Friday Five - The pharma week in review (3 April 2020)

Mapping the COVID-19 impact on pharma

What impact will the COVID-19 pandemic have on the pharmaceutical industry?

Further trends (some companies have already confirmed delays to clinical study enrolment) will emerge over the coming weeks and months.

In the meantime, oncologists have suggested that virtual editions of key cancer meetings, such as ASCO, could result in the slower adoption of new therapies if the ability to discuss clinical data is compromised.

More significantly, perhaps, our poll of physicians indicates that many will give low priority (or make no priority at all) to engaging with pharma industry representatives amidst the pandemic.

Furthermore, this analysis provides insight on which physicians – by specialty – have seen the biggest increases and decreases in patient load in recent weeks.


Amarin hit by patent ruling

Amarin was one of the first companies to announce a suspension of face-to-face meetings between its sales representatives and physicians last month. The upshot being that adoption of its drug Vascepa (icosapent ethyl) – touted as a potential blockbuster product in the cardiovascular market – will be slower in 2020 than previously anticipated.

The outlook for Amarin then worsened significantly this week, when a district court judge ruled that six patents on Vascepa – all due to expire in 2030 – are invalid. The decision prompted Amarin’s share price to fall as much as 70%.

If and when generic versions of Vascepa enter the US market remains unclear at this point, in part due to a lack of clarity on their regulatory progress and due to the strong likelihood that Amarin will appeal the decision. With Amarin previously touted as a potential acquisition target, any would-be suitors will be relieved to have passed up on this opportunity.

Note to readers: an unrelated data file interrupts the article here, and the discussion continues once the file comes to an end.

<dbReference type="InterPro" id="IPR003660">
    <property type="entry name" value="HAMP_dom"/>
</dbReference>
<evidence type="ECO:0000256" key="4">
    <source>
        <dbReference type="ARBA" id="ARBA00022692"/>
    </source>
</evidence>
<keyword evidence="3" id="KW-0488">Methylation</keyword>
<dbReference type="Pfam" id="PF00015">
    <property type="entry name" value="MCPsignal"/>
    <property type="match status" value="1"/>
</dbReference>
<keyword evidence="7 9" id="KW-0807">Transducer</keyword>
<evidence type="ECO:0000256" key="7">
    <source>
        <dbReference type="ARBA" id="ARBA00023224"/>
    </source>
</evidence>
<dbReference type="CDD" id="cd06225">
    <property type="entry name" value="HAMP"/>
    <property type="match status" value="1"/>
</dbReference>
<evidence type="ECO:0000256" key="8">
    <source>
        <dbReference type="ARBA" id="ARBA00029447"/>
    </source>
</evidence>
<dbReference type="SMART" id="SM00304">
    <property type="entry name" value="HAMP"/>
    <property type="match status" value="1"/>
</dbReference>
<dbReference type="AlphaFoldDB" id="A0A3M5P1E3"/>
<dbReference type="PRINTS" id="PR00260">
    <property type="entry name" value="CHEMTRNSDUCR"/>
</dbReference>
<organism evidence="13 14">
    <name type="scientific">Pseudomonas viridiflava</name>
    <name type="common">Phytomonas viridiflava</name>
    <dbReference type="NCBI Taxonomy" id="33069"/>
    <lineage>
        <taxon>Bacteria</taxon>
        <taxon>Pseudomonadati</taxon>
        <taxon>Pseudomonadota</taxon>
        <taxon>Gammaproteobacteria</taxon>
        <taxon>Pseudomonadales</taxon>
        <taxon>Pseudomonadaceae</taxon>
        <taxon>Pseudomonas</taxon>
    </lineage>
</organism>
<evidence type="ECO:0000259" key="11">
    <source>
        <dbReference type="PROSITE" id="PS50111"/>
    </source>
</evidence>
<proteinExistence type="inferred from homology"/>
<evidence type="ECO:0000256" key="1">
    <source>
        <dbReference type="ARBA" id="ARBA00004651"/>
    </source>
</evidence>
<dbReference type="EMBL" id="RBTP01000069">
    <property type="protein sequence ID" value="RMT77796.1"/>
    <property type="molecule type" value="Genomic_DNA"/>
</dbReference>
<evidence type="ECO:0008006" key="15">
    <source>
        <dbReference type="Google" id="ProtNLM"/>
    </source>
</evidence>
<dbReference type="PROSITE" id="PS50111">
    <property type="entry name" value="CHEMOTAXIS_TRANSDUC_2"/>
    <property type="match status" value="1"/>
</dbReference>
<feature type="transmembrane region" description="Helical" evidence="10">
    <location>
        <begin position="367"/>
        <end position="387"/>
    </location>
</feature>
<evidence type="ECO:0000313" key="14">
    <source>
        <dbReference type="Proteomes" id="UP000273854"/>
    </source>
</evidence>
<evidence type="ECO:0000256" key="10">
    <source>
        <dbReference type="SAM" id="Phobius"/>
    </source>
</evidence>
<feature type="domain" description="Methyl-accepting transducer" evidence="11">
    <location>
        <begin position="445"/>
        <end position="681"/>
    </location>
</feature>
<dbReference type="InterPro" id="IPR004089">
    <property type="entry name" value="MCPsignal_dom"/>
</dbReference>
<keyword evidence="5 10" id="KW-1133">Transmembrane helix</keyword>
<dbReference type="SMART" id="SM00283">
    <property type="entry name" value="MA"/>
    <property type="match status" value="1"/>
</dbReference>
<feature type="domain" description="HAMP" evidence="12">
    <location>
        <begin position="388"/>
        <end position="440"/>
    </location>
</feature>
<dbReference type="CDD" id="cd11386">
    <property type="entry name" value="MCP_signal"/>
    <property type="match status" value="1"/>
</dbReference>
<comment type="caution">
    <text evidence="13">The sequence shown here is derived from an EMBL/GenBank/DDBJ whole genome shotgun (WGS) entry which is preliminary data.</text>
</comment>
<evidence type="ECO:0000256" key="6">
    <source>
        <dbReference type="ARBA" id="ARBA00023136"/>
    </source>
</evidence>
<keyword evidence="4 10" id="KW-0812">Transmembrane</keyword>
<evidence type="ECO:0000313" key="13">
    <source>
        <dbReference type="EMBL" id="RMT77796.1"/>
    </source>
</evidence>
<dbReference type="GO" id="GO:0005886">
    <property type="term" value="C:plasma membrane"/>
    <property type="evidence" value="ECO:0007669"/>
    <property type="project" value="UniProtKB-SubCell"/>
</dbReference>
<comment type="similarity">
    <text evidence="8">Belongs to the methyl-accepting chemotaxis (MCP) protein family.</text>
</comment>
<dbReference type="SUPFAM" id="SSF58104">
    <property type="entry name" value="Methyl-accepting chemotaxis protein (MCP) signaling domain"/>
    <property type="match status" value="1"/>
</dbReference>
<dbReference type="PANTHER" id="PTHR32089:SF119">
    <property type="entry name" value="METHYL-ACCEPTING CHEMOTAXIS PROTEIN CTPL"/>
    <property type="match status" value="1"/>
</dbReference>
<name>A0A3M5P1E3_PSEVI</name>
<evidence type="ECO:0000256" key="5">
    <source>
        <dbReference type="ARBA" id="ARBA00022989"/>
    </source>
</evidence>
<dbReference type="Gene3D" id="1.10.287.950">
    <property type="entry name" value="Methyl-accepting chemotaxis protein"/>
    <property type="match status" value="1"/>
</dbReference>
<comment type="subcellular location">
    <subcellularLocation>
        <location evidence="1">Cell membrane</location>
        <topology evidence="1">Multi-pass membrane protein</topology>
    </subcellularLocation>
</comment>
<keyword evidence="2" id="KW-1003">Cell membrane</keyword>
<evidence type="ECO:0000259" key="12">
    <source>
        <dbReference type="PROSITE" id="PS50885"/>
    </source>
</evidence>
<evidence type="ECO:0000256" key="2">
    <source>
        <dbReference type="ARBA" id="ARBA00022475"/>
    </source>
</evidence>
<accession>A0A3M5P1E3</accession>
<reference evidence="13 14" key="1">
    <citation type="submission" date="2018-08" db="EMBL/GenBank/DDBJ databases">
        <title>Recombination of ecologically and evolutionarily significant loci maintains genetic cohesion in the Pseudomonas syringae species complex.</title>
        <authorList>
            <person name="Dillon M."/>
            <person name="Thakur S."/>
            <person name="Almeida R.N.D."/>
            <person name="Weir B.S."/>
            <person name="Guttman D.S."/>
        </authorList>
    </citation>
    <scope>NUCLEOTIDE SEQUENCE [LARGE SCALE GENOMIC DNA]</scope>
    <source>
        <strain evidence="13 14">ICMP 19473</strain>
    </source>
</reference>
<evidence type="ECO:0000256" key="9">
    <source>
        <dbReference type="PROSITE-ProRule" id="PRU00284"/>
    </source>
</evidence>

Analysis – ViewPoints: Soon to be plenty of fish in Amarin's sea


Zeposia lands, but may struggle to take off 

Another new drug which may struggle to gain near term traction in part due to COVID-19 is Bristol Myers Squibb’s recently approved multiple sclerosis treatment Zeposia.  

Not only are conditions far from ideal to be launching a new product into an already crowded market, but Zeposia (ozanimod) is not notably differentiated from other oral S1P modulators such as Novartis’ Gilenya (fingolimod) and Mayzent (siponimod) franchises which are already available, a leading key opinion leader told FirstWord this week.

More here

He predicts that Zeposia could end up cornering approximately 5% of the market. 


Akero adds to FGF confidence in NASH

Akero Therapeutics released its initial findings on liver fat reduction for FGF21 agonist AKR-001, with potential for best-in-class efficacy within the difficult indication- and in the face of an extensive competitive landscape focused on the potential of FGF agonism.

See ViewPoints: Akero sees strong start in NASH, with COVID complications ahead

However, the company has yet to demonstrate that its impressive reductions in liver fat correlate with improved histology. It's expecting to present that portion of the ongoing study in the second quarter- assuming it can continue to successfully collet liver biopsies from its enrolled patients, who may be sidelined by COVID-19. 


COVID-19 therapeutics to test regulatory standards

While Gilead Sciences collected and rescinded an orphan drug designation from the FDA for remdesivir, some regulatory wheels were greased this week for hydroxychloroquine/chloroquine.

The malaria drug was granted an emergency use authorisation from the FDA, which should help ease any supply issues for the newly in-demand therapeutic- but doesn't do much to assuage concerns that the treatment might have little evidence to support its use.

See ViewPoints: Path cleared for chloroquine, while Gilead stays on the defensive

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